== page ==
Entrepreneurs from all walks of life cite passion as an essential. But over the years as you generally reflect on your own passions, you'll find that the skills derived from passion evolve. Mine did, and took me from an engineering career into analytics. Emphasizing the transcendence of tech skills as a foundation for continuing the pursuit of one's passions throughout a lifetime is a terrific way for prepping people for a future economy and for personal growth.
I shared some of my experiences in a Chicago Sun Times interview. The article reflects how my passions for business and for helping people transcended an eight-year career in engineering into a near eight-year career in analytics, establishing one of the first black-owned analytics firms.
My professional experience includes a gumbo of skills. My original background was mechanical engineering, all aimed towards a long career in the automotive industry. But over time I wanted to leverage other talents -- an interest in business, offering services that a could benefit the community, and connecting with people from various walks of life. I wanted a larger platform and skillsets rather than a set of skills limited to one industry, even if it was one I loved.
Analytics Talent Shortage
When analytics was first introduced, I noticed how the talk among analytics practitioners focused on the technology itself and the prowess necessary to glean business insights from that technology.
But we've all noticed a shift in industry conversation towards the shortage of analysts and data scientists, as Ariella Brown well explained the dilemma in her post. And Jessica Davis gave some great tips to build analytics skills.
We need to show in everyday examples that applying analysts and technical skills can put aspirations into gear. To continue attracting talent, the industry must focus its message on the transformative process that can occur with the newly developed skills. That transformative message is what brought me to analytics.
Maintaining Your Skills
We must tell today's analysts that just as managers can be too cautious in overhauling their technology, tech professionals can be too cautious in overhauling their skills. They end up missing a serious boon to their professional and personal growth.
In recent years I've increasingly encountered developers who have not maintained their skills for several years. In that span of time, technology changes. Avoiding those changes, be it by choice or by interruption from life, has consequences. Your skills take a hit.
To stay ahead, professionals must make avoiding that hit a priority in their daily tasks. Professionals must seek opportunities that build on their knowledge incrementally rather than requiring them to totally stop and pick up again.
That mandate is easy to say, but now harder than ever before to do. Plenty of choices in technology exist thanks to open source. Certainly more change sits on the horizon.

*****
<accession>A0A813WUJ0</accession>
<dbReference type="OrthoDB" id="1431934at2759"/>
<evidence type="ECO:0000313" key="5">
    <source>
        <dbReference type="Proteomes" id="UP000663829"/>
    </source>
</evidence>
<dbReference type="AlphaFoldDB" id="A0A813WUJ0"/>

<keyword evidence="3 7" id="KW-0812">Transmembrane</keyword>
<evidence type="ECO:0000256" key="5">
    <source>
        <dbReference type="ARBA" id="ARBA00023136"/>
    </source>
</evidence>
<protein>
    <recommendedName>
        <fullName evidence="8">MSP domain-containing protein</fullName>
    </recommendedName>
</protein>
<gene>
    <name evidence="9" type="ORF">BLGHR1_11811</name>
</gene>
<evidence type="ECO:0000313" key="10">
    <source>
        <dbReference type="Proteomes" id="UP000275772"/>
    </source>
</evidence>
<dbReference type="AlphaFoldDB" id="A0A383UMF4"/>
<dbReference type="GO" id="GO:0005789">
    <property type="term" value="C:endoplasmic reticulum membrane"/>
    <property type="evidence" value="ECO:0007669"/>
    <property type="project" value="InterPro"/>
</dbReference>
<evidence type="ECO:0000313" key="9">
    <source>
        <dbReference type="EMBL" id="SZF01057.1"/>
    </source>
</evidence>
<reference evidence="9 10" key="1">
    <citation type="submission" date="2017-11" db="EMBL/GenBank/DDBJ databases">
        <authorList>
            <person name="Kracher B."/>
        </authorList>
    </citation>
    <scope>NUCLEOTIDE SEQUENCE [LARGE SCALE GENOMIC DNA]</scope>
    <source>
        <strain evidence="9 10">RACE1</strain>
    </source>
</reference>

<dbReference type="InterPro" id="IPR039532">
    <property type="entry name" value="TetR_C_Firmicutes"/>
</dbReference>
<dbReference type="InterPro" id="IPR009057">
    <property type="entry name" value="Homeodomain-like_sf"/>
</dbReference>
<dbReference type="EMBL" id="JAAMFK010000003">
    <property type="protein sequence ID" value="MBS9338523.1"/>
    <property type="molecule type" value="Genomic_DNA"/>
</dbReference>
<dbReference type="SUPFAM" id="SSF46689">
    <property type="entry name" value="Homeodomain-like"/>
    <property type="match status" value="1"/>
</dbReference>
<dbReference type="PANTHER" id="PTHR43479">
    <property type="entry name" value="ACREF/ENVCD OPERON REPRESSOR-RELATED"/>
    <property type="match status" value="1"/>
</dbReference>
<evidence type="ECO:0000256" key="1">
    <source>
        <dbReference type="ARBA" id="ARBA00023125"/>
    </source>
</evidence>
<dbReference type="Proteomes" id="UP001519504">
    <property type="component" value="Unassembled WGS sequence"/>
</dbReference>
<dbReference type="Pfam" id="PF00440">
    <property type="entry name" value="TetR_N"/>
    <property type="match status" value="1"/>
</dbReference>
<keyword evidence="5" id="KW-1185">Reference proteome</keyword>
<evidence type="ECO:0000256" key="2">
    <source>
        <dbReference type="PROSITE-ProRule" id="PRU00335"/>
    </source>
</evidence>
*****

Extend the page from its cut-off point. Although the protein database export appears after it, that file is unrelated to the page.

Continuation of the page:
Evolving Tech and Disruption
Take chatbots, for instance. Chatbots, along with collaboration platforms, have rapidly ascended into digital marketing wish lists. They also mean that in the near future, analytic scripts and tags must function in non-browser digital environments. The scenario encourages analysts to augment their skills to keep up and to minimize career breaks.
Professionals of all ranks can expect a huge disruption on the way. Consider the IoT age on one hand compared with the businesses traditionally outside the tech industry. Not every industry has adopted technology evenly, leaving many workers feeling somewhat empty handed of tech's economic promise.
That sentiment influenced President Donald Trump's campaign promise of more job creation. Voters were enticed by his message, despite critics noting that Trump inherited a strong labor market based on former President Barrack Obama's success in lowering unemployment rate.
Despite the challenges, people from all walks are experiencing transcendence. The movie Hidden Figures highlighted African American women whose calculations made the first US space launch possible. And historic transcendence is still happening today. When I attended OSCON Expo last year, I listened to keynote speaker Kyla McCullen, the first African American woman to earn a Ph.D in Computer Science from the University of Michigan, explain how she transcended her childhood interest from computerized toys into an academic career. She noted the following trend in society: people in her generation have been introduced to programming while not having access to a traditional computer. The choices she had in her background were similar to mine and how I grew interested in automobiles.
A Top Success Factor: Intellectual Curiosity
Intellectual curiosity enabled me to succeed. Fostering intellectual curiosity is indispensable for establishing an informed workforce.
Our industry must recognize that tech's infusion into different devices will make people inquisitive and thus drive creativity in how that inquisitive nature is nurtured. A blind agenda on jobs or feigned interest in diversity without meaningful investment will not be enough.
Transcendence delivers on the best promise of aspirations. It did for me. It is essential in building budding interest into education, building careers into an industry and economy, and ultimately building a life.